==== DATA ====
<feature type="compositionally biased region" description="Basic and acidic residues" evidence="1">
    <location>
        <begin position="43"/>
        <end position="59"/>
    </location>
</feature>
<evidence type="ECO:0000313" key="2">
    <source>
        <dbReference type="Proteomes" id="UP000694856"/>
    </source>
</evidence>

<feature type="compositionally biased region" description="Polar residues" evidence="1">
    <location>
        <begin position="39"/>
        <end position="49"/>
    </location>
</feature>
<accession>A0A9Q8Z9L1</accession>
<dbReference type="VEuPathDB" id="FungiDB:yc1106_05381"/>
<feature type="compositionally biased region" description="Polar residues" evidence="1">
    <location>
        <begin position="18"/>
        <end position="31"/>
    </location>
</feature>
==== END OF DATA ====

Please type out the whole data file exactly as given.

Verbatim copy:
<feature type="compositionally biased region" description="Basic and acidic residues" evidence="1">
    <location>
        <begin position="43"/>
        <end position="59"/>
    </location>
</feature>
<evidence type="ECO:0000313" key="2">
    <source>
        <dbReference type="Proteomes" id="UP000694856"/>
    </source>
</evidence>

<feature type="compositionally biased region" description="Polar residues" evidence="1">
    <location>
        <begin position="39"/>
        <end position="49"/>
    </location>
</feature>
<accession>A0A9Q8Z9L1</accession>
<dbReference type="VEuPathDB" id="FungiDB:yc1106_05381"/>
<feature type="compositionally biased region" description="Polar residues" evidence="1">
    <location>
        <begin position="18"/>
        <end position="31"/>
    </location>
</feature>